Balanced Cellar?

Thank you

At some point you have to come to the realization that you are not actually going to drink everything you have and that while your cellar should reflect your own preferences it should also take into account other factors like ageability, shifting preferences, value, general popularity, etc.

Not sure I agree with that. If your tastes shift, sell the stuff you no longer like/love. If you’ve bought thousands of bottles and are not going to get to drinking them all, sell the stuff you like least and readjust, perhaps buying fewer bottles of things you really love (i.e. sell a case of Chateau X that you like but don’t love, buy 3 bottles of Domaine Y that you adore).

People should buy wine that they love. When starting out, they might now know love from infatuation, which is why they should sample widely both in types of wines and regions, but also in age. Maybe you love young Cali Cab… but don’t like it aged… etc. Once you know your palate but what you love. If that changes, sell or trade for what you’ve discovered you love more. Never let anyone else tell you that your cellar should contain X or Y for balance or because it has high resale value, etc.

Hmmmm. . . I dunno if a cellar has to be balanced one way or the other (assuming you’re taking about regions of wine and producers). I think it just depends on what each individuals like . . .Could be 50% Bordeaux, 50% Burgundy . . . could be 100% Champagne. And as your palate changes throughout the years, then your buying habits would change as well.

If you’re taking about “ages” of wines . . . I think that obviously depends on your age. If you’re 25, you’ll probably have much younger wines than someone whose 65. What’s the point of buying futures at age 65? But perhaps, there are those who like really young wines.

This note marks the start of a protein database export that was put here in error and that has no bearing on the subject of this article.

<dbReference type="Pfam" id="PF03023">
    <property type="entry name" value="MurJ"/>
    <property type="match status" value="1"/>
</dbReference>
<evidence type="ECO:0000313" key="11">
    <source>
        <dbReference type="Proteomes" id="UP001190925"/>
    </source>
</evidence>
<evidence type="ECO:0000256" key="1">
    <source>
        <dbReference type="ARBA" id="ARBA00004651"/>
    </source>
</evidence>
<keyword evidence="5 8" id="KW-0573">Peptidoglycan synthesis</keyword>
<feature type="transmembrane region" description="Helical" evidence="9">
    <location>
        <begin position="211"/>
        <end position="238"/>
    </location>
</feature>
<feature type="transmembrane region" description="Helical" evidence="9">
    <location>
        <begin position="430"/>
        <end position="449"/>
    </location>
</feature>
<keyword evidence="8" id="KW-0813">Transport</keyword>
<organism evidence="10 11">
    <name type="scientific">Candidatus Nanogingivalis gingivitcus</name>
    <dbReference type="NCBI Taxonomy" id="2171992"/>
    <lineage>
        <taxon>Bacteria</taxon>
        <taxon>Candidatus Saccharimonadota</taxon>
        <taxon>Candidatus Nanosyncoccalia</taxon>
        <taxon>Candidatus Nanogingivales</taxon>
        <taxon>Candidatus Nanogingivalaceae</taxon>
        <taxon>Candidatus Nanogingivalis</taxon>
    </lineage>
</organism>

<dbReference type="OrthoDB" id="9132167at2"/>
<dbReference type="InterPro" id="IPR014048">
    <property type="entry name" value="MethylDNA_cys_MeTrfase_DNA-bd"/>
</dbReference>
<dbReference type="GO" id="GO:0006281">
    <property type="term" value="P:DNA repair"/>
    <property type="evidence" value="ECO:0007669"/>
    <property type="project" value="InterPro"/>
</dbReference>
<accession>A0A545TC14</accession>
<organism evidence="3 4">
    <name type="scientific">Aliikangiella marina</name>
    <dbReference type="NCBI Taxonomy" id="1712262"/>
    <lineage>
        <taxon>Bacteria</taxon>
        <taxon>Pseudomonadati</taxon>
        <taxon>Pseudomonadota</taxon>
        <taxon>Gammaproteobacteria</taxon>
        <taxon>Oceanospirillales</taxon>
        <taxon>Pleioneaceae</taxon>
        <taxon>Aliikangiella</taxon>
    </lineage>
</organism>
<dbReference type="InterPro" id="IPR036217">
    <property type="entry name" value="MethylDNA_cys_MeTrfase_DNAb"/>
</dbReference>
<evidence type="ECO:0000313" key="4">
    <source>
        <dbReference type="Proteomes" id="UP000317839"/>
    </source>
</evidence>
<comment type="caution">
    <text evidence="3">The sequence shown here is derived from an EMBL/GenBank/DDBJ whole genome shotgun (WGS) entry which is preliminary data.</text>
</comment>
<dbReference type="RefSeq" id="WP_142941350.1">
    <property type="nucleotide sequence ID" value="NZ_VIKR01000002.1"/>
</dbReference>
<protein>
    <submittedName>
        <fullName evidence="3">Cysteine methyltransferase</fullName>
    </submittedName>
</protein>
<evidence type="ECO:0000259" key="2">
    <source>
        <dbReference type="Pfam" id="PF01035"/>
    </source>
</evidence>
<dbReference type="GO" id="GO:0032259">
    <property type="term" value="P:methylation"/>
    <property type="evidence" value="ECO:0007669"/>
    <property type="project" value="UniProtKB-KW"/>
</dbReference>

Basically, personal preference . . . nothing else matters. This isn’t asset allocation you know . . . haha [wink.gif]

I don’t like all wines equally, so I don’t care about balance. Would love it if all I had was well aged Burgundy and Champagne.


Not sure if this is a 100% safe approach. What if someone buys wines that aren’t particularly well known primarily based on personal preference? There are tons of small producers on the west coast like this, and you could easily fill up a cellar. Even if these are high quality wines that can age, there’s a fairly small subset of regions and producers that seem to hold their value or appreciate. If you aren’t buying those, then chances are you will be lucky to break even considering all the costs associated with aging then selling. I guess the implication then is you need to be wary of scores and reputation if you care about re-sale. Usually collectors have this in mind, but not always.

+1000. Buy the wines you like and cellar them. I enjoy Bordeaux, but I don’t buy them to cellar. I know a guy with a 500 bottle cellar- all Washington. Those are the wines he loves and it is where he spends his $$. I’ve never heard him once mention that he wished for a different balance in his cellar.

Sure, you might have a hard time reselling small Cali producers or all that Aglianico etc. You might need to sell them at a loss or post them here vs selling at auction. I was merely trying to capture the idea that if your taste preference change and you don’t really care for X, there’s no harm in selling it off and rebalancing your cellar.

Obviously if we’re talking about a few cases, it might be better to drink them… A friend of mine did this kind of thing - he was on all the hot Cali lists in the 90s, decided he loved Barolo and Barbaresco much more than those so sold off the Cali stuff and use the proceeds to buy Piedmontese wines.

My cellar is quite well balanced. 90% Burgundy :slight_smile:

9 out of 10 wines I want to drink come from there, so…

I guess this is what I’m getting at. Folks could save themselves some hassle if instead of rushing to fill up their cellar with highly allocated wines, they explored their preferences a bit first. It’s the difference between deciding “I want to drink wine, I’ll go out and buy a whole lot” and “I’d like to learn about wine, I’ll try some then buy what I like.” Though I guess if you invest wisely, you can catch the next wave of impulse collectors, dump the cults as the new collectors will think “aged wine=better” which may not necessarily be the case, then reinvest profits. It just seems like it may take a while to re-inflate the insane bubble for expensive wines with no track records.